[Correction: The proposal to be voted on at the meeting Jan. 28 is for Chromebooks for the high school only. EG Patch regrets the error.]
The agenda for Tuesday night’s School Committee meeting lists under action items “f. Approval of 1:1 Technology.” The decision could alter the way school is taught in East Greenwich and would cost around $725,000 to implement this September.
The proposal would put Google Chromebooks into the hands of students in grades 6 through 12. The device would be school property but, much like a textbook, a student would have sole use of it and be able to take it home.
At the School Committee's Dec. 17 meeting, Supt. Victor Mercurio said a decision on the plan was needed soon, for two reasons: budgetary (the school department is currently working on next year’s budget) and planning (the teacher-training timetable he presented in December had training starting in January).
Mercurio has proposed the district buy the Chromebooks outright. At a meeting of the EGSD Tech Advisory Committee Jan. 10, members suggested Mercurio also look into a leasing program. At issue is how to pay to refresh the devices, which would presumably become outdated within three years. It’s unclear if Mercurio will present both options Tuesday night.
Three members of the seven-member School Committee sit on the Tech Advisory Committee – Susan Records, Jack Sommer and Clark Smith. Records and Sommer have publicly expressed their support for 1:1 implementation.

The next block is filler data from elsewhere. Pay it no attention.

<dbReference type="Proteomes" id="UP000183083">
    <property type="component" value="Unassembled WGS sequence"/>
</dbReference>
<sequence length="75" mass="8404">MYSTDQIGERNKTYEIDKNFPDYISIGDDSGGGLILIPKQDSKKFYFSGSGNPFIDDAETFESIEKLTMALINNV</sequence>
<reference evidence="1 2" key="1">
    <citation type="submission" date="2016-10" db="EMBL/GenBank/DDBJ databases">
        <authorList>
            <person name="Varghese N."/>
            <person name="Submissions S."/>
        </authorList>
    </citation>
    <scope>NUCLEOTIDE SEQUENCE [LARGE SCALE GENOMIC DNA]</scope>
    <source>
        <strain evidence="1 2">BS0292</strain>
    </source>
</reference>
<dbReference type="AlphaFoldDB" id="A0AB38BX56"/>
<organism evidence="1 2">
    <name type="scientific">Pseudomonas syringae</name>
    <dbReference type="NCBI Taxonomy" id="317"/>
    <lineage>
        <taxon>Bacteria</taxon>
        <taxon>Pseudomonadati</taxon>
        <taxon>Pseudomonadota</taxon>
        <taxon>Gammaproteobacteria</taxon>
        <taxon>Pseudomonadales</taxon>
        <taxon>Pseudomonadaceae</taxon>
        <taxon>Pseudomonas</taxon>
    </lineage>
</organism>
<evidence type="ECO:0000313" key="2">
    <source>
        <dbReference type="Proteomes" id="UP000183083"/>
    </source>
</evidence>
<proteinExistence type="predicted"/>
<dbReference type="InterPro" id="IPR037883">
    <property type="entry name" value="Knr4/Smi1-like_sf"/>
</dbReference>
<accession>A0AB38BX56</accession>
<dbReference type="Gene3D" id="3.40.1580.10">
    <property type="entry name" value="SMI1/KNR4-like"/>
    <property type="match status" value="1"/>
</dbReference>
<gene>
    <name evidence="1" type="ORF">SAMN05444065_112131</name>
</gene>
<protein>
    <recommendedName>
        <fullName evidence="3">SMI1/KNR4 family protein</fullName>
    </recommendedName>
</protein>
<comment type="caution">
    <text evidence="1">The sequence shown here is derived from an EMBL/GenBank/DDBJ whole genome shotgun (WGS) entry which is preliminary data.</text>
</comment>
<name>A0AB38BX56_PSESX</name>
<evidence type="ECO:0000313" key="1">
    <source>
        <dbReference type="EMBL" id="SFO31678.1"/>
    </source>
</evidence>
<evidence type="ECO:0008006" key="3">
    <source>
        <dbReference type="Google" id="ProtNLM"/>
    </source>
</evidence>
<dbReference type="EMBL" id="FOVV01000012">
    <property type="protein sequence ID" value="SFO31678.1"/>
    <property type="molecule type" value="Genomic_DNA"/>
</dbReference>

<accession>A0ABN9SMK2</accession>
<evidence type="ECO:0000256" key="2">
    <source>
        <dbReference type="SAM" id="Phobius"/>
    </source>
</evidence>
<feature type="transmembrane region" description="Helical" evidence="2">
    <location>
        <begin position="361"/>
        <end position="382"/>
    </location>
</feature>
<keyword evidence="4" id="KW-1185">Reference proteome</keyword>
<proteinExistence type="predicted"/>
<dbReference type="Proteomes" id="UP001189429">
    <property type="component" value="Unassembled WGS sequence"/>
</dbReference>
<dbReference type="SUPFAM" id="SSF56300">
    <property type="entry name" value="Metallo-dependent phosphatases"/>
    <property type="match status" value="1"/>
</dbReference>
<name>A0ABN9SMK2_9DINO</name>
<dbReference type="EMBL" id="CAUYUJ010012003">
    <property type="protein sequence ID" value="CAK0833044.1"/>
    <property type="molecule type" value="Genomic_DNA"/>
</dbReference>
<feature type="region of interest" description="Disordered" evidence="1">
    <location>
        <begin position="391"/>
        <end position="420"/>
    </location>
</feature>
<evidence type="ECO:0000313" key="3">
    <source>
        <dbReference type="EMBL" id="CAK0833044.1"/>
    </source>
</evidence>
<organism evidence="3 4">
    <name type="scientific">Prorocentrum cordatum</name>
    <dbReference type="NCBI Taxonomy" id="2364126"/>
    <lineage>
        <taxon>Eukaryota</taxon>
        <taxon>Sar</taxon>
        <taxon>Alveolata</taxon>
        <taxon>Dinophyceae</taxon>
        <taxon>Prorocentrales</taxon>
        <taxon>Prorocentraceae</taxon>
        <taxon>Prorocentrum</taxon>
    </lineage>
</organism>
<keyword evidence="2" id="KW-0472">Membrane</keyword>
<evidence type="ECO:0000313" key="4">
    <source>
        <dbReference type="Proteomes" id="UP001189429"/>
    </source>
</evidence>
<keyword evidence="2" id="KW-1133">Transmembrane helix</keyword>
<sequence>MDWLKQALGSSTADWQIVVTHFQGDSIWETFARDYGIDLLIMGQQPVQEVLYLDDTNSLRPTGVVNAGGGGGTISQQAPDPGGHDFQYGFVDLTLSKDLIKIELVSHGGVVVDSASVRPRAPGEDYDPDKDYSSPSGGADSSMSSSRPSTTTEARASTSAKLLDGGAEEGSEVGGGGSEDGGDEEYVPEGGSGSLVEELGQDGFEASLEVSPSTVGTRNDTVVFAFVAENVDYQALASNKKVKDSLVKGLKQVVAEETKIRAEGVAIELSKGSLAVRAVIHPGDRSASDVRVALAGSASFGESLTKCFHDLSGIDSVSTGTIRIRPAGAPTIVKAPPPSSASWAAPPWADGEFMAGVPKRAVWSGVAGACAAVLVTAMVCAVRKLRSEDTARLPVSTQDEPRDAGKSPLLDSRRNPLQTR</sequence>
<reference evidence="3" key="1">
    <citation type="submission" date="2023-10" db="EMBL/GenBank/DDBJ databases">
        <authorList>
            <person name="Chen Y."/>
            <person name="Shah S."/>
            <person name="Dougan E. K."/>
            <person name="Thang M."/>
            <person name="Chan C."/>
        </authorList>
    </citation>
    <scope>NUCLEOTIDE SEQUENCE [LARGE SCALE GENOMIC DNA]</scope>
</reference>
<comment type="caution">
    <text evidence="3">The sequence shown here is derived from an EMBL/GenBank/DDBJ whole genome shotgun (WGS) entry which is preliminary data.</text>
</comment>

Smith has not specifically weighed in, nor have members David Green (chair), and Carolyn Mark.
School Committee member Deidre Gifford asked in December and at earlier meetings how implementation of a 1:1 policy had leap-frogged other issues, such as all-day kindergarten or mentoring new teachers.
“It’s not an either-or proposition – it’s just a matter of time,” said School Committee member Jack Sommer at the Jan. 10 tech advisory meeting. “We haven’t done the work [on all-day kindergarten], we haven’t done the budgeting. Is it something we’d like to do? Of course, but it requires planning.”
In addition, Gifford has asked repeatedly for evidence that 1:1 programs enhance student achievement.
Member Mary Ellen Winters said at the meeting Dec. 17 she thought she could back 1:1 for high school students and possibly middle school students, but questioned the idea that the policy could be expanded in future years to encompass the elementary grades.
There is no plan as yet for 1:1 implementation for grades K-5. In West Warwick, however, 1:1 began in September at Wakefield Hills Elementary School. (Read more about that program here).
A vote to approve the 1:1 program would allow for hard numbers to be added to the school budget. That budget, however, would still need to be passed by the Town Council. The council does not weigh in on specific EGSD line items but does control the schools’ total budget allocation.The School Committee meets Tuesday in the library at Cole Middle School, at 7 p.m.